- it has to support both communication and power needs – often systems are little more than RC cars which need to have their power systems taken apart to access the power
- it has to be human interact-able – it should be a tradeoff between size and capabilities to allow for human-like interactions
- it has to be affordable – $400K robot platforms are great for research, but how about home?
Human interact-able, programmable and affordable – but as every robotist knows, its all in the sensing and actuation. The problem is that sensing and actuation are issues that are very much application dependent. Fred feels that the robotic companies needs to define a common set of sensing and actuation components for all of these robots. Allow people to specialize in what they are great at – instead of trying to be perfect at everything. For example: his vision of the personal robot needs to autonomously sense and navigate and he wants to solve it in the next five years. He could try to raise the money to be the best at solving this problem – or he could work with others to agree ont he features and then support them in the operating system.
I asked – Why not let the market decide? Fred feels that either we agree to it now – or the market will dictate it for us. “We are such a nascent stage of robotics – if we decided to collaborate now – and we assigned different efforts between each other – and one did one piece did the nav, the OS, the LIDAR, etc. Instead of having the ecosystem in one company – have companies specialize and become really good in one thing.”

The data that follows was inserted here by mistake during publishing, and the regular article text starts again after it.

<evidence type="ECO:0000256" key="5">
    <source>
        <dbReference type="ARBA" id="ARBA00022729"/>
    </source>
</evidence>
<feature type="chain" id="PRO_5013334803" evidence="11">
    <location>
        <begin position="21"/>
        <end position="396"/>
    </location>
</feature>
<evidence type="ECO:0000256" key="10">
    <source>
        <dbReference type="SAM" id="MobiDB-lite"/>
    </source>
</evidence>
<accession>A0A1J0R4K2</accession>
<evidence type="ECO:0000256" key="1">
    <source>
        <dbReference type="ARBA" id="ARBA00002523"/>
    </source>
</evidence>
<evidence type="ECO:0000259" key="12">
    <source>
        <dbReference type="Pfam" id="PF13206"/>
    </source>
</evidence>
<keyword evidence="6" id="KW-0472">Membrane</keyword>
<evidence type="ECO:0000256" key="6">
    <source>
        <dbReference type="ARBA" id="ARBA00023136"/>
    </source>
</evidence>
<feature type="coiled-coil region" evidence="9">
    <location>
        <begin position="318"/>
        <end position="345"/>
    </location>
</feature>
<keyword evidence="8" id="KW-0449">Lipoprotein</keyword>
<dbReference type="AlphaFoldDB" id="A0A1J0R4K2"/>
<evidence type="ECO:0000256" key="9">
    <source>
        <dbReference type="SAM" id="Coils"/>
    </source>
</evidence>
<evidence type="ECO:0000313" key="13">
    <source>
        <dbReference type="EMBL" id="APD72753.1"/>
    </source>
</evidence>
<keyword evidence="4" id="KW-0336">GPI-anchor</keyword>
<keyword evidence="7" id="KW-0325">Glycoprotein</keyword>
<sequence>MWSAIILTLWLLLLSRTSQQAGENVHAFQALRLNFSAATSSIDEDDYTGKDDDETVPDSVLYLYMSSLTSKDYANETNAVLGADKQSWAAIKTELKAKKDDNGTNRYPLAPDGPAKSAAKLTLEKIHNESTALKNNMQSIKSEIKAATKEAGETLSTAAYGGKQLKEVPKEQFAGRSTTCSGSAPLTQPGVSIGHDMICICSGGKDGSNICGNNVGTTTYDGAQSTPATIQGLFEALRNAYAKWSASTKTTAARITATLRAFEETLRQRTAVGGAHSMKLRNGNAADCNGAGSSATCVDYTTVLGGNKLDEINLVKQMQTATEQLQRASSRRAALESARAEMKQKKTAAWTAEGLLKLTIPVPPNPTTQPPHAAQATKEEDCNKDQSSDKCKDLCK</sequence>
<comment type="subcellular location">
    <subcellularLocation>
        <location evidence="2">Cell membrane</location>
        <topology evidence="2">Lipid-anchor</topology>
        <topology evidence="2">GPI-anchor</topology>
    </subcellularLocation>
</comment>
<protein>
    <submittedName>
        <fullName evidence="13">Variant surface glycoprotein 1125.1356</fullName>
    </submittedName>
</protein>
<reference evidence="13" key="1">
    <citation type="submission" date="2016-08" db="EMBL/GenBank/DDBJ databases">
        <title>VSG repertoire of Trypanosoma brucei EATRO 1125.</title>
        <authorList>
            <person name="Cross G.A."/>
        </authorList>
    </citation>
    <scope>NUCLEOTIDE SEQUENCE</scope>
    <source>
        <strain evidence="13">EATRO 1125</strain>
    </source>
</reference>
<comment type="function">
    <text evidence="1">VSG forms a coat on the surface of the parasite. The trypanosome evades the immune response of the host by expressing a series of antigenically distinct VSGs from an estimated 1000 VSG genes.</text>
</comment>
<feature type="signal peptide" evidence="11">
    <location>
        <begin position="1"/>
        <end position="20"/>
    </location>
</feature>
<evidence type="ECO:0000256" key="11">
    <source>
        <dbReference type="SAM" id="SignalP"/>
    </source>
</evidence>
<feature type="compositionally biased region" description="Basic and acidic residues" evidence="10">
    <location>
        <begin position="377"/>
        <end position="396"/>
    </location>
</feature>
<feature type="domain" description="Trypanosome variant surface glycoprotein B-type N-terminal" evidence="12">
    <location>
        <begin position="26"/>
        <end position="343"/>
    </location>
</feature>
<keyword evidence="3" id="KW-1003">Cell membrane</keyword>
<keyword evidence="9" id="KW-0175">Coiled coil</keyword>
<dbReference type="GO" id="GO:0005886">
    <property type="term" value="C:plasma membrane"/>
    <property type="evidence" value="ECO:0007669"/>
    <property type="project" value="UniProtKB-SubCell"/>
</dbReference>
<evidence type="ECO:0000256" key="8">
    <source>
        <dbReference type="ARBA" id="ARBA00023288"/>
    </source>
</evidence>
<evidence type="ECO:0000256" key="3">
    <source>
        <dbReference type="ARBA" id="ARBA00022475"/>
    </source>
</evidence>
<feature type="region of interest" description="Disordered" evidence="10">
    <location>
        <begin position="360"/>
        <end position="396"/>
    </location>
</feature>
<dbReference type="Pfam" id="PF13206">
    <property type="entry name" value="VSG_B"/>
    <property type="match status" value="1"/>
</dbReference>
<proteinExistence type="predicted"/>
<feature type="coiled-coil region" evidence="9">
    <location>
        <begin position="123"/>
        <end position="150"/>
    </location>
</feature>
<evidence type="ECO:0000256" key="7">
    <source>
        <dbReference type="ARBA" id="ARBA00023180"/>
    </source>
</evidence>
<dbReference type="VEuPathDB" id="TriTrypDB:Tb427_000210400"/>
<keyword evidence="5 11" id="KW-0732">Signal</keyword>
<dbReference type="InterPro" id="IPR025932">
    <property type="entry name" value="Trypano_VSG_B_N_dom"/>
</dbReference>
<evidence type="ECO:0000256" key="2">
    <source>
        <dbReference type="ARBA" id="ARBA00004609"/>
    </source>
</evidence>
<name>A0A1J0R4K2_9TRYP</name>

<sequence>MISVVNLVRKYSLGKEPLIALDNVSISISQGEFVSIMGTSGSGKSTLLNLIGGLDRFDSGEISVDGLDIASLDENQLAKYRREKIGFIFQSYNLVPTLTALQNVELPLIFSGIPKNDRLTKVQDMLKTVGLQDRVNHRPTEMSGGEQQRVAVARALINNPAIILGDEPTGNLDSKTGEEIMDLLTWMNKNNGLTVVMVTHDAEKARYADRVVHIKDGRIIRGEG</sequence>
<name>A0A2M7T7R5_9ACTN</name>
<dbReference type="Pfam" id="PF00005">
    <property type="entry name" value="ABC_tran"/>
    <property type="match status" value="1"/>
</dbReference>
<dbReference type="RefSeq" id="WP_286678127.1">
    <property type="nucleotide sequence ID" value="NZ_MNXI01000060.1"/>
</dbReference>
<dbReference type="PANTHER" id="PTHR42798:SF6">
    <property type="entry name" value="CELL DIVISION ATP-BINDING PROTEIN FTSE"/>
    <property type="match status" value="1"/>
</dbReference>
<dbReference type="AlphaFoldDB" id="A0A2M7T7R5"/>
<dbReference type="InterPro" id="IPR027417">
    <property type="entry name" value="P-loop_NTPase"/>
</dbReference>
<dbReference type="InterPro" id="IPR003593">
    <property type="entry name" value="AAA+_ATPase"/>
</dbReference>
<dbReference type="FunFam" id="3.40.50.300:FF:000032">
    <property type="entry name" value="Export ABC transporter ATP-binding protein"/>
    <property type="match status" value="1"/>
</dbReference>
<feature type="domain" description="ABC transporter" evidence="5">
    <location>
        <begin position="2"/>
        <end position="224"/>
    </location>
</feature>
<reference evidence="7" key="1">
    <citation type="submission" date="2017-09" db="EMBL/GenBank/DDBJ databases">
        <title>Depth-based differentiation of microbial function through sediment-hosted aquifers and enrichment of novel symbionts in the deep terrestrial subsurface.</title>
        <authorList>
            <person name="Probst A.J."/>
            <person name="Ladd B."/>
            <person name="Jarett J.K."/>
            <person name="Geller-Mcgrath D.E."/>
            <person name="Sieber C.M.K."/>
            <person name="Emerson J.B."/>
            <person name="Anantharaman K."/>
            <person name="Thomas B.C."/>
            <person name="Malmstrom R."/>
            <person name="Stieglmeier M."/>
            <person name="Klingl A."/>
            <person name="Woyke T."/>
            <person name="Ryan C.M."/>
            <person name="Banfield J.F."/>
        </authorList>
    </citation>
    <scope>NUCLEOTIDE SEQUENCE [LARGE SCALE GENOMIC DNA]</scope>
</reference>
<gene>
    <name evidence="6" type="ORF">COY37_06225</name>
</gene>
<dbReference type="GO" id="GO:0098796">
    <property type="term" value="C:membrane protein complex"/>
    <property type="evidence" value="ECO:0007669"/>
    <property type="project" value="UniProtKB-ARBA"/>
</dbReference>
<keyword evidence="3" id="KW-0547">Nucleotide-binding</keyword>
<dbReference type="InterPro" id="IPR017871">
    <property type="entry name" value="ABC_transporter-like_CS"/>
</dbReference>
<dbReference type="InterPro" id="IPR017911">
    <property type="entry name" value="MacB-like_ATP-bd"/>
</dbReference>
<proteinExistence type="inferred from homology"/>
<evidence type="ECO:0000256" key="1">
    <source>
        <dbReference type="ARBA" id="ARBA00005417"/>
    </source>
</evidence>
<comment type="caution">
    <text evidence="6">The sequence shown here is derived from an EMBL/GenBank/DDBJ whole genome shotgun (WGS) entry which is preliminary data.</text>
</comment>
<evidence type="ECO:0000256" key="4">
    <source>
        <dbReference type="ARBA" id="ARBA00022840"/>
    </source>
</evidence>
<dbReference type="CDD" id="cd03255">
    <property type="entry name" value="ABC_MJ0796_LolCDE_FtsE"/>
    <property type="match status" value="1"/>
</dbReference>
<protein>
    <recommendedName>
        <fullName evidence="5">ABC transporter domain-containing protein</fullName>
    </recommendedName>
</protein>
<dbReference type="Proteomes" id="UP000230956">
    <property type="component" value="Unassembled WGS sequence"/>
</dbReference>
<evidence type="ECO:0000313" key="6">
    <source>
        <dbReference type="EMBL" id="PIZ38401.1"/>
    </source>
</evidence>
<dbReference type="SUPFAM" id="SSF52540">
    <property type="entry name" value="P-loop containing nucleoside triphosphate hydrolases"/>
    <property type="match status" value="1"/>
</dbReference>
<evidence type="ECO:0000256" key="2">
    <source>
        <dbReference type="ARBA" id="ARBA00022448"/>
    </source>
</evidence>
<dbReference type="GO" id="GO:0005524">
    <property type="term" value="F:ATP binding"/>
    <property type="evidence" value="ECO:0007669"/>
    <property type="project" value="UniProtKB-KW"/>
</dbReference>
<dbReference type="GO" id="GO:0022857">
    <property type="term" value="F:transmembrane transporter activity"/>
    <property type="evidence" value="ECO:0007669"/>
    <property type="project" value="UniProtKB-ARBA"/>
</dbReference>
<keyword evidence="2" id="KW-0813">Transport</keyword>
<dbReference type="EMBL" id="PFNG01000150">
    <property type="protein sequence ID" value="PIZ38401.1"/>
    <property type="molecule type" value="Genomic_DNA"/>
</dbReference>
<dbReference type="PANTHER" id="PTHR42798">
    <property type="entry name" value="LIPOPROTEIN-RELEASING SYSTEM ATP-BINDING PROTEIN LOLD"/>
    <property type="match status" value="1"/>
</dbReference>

What is next for RoboDynamics?
So, Fred stopped selling TiLRs back in Q2 2010 and has been feverishly working on his next idea.
He started RoboDynamics to make personal robotics as prolific as PCs – but it has not happened yet. Why?
“Make robots as pervasive as computing. I want to put a robot in every home by 2020.” His manifesto – hinges on an ecosystem of differentiation and provides a rewards-based feedback loop. It is not enough to have an ecosystem like Russia or France where the government supports the ecosystem. It is important to have an infrastructure to get rewarded for good work.